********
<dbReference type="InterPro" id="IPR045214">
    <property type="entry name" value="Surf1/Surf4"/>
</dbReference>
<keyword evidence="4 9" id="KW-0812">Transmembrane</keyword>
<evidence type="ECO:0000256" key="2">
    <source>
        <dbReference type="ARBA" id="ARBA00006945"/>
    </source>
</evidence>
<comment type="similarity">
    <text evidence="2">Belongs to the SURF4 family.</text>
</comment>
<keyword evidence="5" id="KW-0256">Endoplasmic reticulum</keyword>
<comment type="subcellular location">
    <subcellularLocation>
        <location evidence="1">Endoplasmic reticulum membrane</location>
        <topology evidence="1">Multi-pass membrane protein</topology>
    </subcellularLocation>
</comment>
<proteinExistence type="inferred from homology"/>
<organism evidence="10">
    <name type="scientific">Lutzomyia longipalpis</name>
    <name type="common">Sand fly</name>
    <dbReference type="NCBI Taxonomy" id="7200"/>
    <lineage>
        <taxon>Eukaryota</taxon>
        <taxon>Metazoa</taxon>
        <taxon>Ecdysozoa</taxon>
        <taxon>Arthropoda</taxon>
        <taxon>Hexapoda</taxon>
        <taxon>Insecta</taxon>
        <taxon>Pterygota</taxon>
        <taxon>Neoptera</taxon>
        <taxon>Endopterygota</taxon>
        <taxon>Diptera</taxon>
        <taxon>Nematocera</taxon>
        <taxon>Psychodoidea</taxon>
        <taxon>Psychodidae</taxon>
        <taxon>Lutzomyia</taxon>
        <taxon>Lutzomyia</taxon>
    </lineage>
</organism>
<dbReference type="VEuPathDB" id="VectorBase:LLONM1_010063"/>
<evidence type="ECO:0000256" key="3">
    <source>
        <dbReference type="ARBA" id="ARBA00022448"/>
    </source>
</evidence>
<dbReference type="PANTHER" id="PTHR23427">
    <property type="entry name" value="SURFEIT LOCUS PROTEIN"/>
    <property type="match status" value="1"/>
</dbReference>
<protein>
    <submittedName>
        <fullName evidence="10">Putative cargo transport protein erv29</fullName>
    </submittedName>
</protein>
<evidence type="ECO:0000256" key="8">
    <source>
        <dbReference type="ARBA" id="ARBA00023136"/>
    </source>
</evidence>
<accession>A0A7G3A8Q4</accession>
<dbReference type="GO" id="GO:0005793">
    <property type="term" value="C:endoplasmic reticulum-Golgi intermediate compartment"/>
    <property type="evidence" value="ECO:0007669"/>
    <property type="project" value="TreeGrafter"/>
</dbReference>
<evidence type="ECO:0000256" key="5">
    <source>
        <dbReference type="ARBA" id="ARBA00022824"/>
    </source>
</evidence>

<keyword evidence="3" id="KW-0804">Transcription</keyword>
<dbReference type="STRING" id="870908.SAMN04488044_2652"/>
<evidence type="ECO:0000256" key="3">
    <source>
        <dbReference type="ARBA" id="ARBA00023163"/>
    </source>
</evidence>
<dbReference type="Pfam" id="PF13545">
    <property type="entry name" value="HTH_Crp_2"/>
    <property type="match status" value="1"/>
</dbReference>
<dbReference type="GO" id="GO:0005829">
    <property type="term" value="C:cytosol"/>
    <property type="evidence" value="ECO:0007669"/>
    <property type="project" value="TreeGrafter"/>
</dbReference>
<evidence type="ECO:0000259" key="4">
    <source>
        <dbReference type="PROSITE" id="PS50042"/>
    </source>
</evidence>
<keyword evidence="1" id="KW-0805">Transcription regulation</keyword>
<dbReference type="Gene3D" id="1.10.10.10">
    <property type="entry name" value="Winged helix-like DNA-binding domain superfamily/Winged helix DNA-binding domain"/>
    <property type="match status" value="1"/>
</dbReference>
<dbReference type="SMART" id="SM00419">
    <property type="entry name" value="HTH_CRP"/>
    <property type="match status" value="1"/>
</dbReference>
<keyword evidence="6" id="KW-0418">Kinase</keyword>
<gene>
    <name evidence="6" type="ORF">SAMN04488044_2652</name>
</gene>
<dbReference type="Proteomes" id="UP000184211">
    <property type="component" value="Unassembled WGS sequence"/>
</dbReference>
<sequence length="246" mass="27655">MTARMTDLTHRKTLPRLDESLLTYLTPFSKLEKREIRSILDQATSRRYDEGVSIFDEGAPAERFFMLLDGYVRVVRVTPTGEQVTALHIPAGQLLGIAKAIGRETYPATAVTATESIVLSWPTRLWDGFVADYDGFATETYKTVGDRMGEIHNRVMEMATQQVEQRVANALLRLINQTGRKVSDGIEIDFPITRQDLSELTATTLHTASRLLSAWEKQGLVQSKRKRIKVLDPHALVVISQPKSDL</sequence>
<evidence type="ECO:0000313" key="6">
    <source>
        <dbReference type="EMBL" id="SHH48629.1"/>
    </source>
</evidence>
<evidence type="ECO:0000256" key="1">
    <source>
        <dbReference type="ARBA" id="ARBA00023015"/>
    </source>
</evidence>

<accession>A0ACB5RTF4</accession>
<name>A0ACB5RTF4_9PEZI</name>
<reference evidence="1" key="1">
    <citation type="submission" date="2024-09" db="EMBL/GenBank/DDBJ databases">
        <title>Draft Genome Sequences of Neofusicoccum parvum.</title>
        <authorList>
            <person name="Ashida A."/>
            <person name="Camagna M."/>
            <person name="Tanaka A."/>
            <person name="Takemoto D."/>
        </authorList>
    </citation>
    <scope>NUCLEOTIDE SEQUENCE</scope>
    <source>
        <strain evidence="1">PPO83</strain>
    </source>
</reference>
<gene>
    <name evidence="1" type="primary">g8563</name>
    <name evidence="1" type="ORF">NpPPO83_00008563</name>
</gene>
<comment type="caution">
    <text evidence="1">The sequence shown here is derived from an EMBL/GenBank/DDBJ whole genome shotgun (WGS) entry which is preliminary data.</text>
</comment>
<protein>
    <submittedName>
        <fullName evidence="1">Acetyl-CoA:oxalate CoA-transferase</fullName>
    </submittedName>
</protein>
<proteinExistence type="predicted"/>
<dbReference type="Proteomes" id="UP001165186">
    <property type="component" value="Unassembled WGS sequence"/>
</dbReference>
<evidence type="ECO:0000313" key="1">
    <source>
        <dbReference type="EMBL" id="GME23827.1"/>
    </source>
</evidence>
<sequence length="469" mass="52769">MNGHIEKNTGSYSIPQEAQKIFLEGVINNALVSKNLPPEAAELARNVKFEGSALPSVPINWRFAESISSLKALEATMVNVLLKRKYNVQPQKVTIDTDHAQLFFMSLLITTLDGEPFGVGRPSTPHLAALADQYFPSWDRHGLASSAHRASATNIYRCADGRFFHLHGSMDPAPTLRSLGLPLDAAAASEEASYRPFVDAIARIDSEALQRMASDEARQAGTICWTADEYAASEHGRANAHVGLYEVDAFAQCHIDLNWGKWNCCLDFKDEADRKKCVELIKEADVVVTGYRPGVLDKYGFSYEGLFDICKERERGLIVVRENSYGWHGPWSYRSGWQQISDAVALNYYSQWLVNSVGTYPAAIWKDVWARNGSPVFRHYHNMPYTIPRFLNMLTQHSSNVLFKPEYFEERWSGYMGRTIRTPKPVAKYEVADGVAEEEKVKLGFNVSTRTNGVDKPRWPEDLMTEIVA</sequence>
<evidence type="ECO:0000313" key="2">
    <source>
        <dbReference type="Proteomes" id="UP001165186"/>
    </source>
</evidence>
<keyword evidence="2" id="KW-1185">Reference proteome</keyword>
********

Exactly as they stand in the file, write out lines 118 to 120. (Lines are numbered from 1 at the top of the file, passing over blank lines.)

    <source>
        <dbReference type="ARBA" id="ARBA00023015"/>
    </source>